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Interview with Allen Jones

Allen Jones is one of the most renowned British Pop artists. In the exhibition "Pop Art Design", he is represented with furniture sculptures from 1960, showing barely dressed women and questioning the border of art and design. Jones spoke about his work and the influence of Pop on contemporary creatives with Mateo Kries, Director of Vitra Design Museum.

Mr Jones, you studied in the late 1950s at the Royal College of Art with David Hockney and Ronald Brooks Kitaj. How did Pop Art emerge from that context?

When I was a student most young artists were looking toward American Abstract Expressionism. But at the Royal College of Art was a group of students with strong interests in figuration but looking elsewhere for inspiration rather than the tired figurative tradition that stemmed from Walter Sickert in England. Richard Hamilton and Eduardo Paolozzi in the exhibition “This is Tomorrow” and, more importantly for me, the writer/critic Lawrence Alloway, introduced new ways of thinking about representation and the radical art scene developing in New York. As a city boy I gravitated toward the idea that urban life could be a legitimate source for inspiration for our creativity.

What exactly were the inspirations from urban life?

I grew up in a West London suburb and as a student spent three hours a day for five years travelling across London to attend art school. The city became a release from childhood and contained all the possibilities of what life could be.  Pageants and parades, victory celebrations and coronation, museums, music halls and the London Palladium.

How did your famous female figure objects of the late 1960s result from this work?

In my early 20’s I experimented with shaped canvases that described in schematic form the subjects depicted upon them and freed the paint from describing an illusionistic space. Buses, planes, parachutes and medals were all motifs familiar to someone who had grown up as a war baby. By the late ‘60’s I had become focussed on the female figure. My depictions became more volumetric, stylised and, to my mind, sexy.  As they became more highly modelled and tactile I questioned the need to be painting them on a flat canvas.  My ‘furniture’ sculptures grew directly out of these concerns. I commenced with a standing figure, intending it to be clad in street clothes.  However, I thought it might look like a refugee from Surrealism, a window mannequin or “found object”. A solution was suggested by an adult erotic cartoon strip of a figure supporting a table top.  By giving my sculpture a functional connotation it acted as a distancing device that further dislocated the expectation of what a sculpture could be.

In the 1960s, complex plastic objects were a design challenge . . . So how did you have them manufactured?

I went to people who made waxworks for museums, including Madame Tussaud’s, and they introduced me to a commercial sculptor. I gave him some drawings and then I went a couple of times each week to see the clay figure as he developed it. When we perfected the object to my specifications it was cast into fibreglass and so on… I ordered the figure because I did not want the sculpture to betray the hand of the artist or have any expressionist involvement with making the figure on my part.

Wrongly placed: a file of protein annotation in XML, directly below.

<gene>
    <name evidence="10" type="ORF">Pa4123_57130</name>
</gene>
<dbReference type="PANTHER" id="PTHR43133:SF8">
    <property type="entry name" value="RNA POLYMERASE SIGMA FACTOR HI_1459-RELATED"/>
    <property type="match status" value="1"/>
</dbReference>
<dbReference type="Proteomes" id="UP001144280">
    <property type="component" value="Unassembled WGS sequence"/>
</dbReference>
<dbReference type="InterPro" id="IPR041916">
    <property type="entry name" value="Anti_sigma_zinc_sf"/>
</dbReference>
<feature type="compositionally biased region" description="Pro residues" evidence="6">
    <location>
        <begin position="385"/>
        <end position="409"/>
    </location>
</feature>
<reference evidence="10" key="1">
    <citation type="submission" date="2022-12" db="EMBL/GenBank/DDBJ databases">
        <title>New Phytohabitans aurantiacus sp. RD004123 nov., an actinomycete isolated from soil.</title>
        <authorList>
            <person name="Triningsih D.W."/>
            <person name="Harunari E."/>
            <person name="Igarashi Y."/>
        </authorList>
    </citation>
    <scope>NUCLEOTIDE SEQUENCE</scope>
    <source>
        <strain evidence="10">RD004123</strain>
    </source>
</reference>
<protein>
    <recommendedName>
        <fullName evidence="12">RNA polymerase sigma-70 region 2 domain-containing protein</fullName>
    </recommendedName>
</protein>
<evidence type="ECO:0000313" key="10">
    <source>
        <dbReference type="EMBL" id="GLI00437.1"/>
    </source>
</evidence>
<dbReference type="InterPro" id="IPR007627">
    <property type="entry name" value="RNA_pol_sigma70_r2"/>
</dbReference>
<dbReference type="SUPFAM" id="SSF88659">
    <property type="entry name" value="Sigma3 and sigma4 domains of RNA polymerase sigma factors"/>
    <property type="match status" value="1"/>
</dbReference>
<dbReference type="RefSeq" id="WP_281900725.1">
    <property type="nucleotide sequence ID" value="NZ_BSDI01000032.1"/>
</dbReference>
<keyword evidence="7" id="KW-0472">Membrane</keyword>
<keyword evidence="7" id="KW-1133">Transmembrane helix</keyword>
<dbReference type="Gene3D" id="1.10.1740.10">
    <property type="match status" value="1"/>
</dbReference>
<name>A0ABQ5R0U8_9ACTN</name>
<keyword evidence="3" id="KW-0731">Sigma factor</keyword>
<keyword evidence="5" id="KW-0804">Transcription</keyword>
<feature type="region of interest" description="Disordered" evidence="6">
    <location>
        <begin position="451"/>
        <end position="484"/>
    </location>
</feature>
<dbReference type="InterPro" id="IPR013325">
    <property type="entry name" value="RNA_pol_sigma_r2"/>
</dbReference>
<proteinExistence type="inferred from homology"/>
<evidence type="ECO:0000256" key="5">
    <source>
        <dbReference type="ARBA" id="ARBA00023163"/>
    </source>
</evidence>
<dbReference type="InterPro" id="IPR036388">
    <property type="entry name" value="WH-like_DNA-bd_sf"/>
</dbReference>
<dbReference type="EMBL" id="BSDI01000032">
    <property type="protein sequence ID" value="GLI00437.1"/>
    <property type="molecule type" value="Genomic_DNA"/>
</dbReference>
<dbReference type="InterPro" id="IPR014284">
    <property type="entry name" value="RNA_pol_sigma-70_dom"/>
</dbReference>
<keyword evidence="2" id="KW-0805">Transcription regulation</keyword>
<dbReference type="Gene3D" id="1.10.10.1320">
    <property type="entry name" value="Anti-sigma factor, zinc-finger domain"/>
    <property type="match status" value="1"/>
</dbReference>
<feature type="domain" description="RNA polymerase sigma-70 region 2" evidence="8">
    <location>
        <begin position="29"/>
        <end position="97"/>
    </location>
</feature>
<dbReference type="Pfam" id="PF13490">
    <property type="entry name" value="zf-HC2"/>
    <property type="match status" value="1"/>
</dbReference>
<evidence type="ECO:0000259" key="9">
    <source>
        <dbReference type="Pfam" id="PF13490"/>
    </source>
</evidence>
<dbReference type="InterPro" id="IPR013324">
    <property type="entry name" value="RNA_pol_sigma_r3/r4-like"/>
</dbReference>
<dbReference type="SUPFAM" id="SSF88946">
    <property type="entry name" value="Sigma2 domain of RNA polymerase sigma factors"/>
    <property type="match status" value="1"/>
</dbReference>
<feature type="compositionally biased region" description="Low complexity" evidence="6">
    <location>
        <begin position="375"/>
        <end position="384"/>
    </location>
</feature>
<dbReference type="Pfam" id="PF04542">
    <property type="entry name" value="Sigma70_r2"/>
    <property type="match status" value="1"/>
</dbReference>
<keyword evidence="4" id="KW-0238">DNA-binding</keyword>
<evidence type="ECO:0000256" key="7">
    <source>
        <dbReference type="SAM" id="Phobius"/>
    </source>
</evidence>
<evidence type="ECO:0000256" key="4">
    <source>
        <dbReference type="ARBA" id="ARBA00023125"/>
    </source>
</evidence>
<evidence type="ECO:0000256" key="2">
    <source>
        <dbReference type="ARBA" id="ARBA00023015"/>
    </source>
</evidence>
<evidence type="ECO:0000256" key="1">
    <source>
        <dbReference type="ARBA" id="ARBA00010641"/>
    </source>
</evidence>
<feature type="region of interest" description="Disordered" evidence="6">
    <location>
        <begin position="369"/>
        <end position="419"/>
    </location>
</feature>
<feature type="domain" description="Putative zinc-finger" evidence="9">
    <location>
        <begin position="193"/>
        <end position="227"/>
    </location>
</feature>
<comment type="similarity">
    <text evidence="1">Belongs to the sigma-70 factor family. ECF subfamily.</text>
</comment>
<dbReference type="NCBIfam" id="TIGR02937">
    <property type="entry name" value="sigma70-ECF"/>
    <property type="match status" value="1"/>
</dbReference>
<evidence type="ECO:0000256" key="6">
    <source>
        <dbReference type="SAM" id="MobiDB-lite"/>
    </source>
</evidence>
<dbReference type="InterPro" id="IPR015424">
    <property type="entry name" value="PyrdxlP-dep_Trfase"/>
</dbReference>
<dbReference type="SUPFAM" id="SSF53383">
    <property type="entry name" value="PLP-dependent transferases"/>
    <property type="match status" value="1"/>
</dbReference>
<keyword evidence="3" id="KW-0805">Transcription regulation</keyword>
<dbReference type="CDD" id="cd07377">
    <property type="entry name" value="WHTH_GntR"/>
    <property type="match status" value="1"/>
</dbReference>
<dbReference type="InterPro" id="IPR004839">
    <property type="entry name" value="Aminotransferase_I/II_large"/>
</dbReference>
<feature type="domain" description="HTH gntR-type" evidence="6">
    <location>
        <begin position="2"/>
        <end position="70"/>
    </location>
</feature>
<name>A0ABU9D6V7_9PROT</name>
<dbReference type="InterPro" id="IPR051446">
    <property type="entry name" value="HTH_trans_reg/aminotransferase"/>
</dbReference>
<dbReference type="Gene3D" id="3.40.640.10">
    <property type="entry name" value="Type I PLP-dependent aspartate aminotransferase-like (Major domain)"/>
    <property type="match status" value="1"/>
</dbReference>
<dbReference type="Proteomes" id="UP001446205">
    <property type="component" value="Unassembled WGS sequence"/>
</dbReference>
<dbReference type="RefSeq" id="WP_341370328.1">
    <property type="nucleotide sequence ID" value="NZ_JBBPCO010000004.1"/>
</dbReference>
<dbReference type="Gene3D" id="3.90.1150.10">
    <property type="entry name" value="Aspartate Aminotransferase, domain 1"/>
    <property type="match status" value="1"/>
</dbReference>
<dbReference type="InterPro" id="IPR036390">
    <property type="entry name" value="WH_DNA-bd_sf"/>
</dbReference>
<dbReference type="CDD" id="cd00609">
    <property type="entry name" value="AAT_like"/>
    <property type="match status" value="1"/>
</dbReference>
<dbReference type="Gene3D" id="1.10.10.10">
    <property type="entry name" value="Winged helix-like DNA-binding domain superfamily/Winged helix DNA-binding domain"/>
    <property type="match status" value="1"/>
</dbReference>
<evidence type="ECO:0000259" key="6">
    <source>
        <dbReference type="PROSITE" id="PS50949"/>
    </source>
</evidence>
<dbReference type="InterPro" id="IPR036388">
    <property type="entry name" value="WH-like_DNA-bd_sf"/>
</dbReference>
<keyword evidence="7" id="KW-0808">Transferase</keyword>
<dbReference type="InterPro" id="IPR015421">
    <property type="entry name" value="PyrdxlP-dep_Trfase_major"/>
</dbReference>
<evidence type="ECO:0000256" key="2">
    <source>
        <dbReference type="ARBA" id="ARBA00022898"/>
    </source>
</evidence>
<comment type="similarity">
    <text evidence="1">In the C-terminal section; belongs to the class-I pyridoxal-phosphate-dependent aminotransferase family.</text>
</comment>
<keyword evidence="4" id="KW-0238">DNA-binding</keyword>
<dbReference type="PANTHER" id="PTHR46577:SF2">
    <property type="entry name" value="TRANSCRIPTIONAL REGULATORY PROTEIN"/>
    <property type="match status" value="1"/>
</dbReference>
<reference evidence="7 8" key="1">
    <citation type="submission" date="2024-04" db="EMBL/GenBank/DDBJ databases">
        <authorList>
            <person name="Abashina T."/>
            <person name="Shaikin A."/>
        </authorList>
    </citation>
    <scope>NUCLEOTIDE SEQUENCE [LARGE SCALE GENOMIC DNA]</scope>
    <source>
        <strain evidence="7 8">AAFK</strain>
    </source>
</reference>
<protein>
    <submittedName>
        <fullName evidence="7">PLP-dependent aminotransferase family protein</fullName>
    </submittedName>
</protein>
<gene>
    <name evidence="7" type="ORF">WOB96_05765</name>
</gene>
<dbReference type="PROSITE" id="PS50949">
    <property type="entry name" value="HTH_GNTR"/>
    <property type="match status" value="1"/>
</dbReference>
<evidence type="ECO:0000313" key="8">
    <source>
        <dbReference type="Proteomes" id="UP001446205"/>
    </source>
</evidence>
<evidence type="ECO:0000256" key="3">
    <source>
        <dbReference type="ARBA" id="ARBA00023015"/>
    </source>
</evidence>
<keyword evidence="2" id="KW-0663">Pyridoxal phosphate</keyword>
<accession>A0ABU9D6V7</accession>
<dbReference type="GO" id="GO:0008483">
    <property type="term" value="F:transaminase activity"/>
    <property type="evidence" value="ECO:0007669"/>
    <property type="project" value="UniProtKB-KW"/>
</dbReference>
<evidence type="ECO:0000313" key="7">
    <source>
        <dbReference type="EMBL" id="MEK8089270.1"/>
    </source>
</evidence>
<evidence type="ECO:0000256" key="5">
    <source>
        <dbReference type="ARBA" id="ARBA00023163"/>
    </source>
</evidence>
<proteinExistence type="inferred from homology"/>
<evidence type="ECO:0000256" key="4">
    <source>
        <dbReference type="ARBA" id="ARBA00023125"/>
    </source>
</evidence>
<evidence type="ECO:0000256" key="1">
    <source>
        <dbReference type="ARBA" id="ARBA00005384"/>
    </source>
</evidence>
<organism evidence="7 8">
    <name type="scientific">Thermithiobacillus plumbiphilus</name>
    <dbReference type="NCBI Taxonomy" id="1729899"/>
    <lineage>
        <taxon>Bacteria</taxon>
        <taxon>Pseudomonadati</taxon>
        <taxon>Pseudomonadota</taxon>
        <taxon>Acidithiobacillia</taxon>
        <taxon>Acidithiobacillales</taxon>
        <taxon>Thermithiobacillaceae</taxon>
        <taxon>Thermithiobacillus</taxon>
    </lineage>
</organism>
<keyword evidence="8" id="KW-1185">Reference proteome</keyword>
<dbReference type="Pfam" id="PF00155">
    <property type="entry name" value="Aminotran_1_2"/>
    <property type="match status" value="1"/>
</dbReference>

As the sculptures you describe pretend to be design objects, did you have a special interest in design?

As a young man the first object that I bought when I had some cash was an Eames chair and ottoman. At home we are surrounded with good design, including Eileen Grey sofas and Corbusier chairs.  My wife was a director of a successful design company and also set up a design studio for Sir Terence Conran, so she knows something about the subject too. My ‘furniture’ sculptures have also been “designed”, although as fine art they do not have a useful function. For me, design means the rational solution to a problem.  Designers respond to problems, whereas artists pose them.

One of the motives that is very often associated with your work is the female body, the sexual image. Did you want to give a statement about sexual liberation, or about feminism?

I lived on the Kings Road in the 60’s and 70’s, witnessing the liberation of the body and socio-political situation that followed the austerity of the post war years. Pushing our twins around Chelsea in their pram was to be in a living theatre.  Each week hemlines got shorter, eventually disappearing into hotpants - Raquel Welch in the boutiques and the Stones on the sound systems. Lycra appeared around this time, allowing more and more of the body to be revealed whilst still keeping it covered up. Leather and latex came from the closet to the catwalk and boys could look like girls. No one exists in a vacuum, least of all an artist, and all these things feed into and are reflected in my work.  Indeed, with the passage of time, my sculptures might well encapsulate the spirit of that period.

The legendary collector Gunter Sachs, husband of Brigitte Bardot, possessed some of your famous design sculptures. Recently they were auctioned for an extremely high price. What did you think when you heard about this?

I was pleased, of course, but I told my wife that it doesn’t make work any easier in the studio!

What do you think about the phenomenon of Pop from today’s perspective? Do you think Pop has changed today’s society?

I think there is no other artistic movement in the 20th century, apart from Cubism, with the influence of Pop. When I was a student in the 1950’s Cubism was barely 40 years old and still considered avant-garde by our teachers whereas for us, the students, it was history. Today, after a similar lapse in time, young artists feed off Pop in the same way that our generation digested Futurism and Cubism.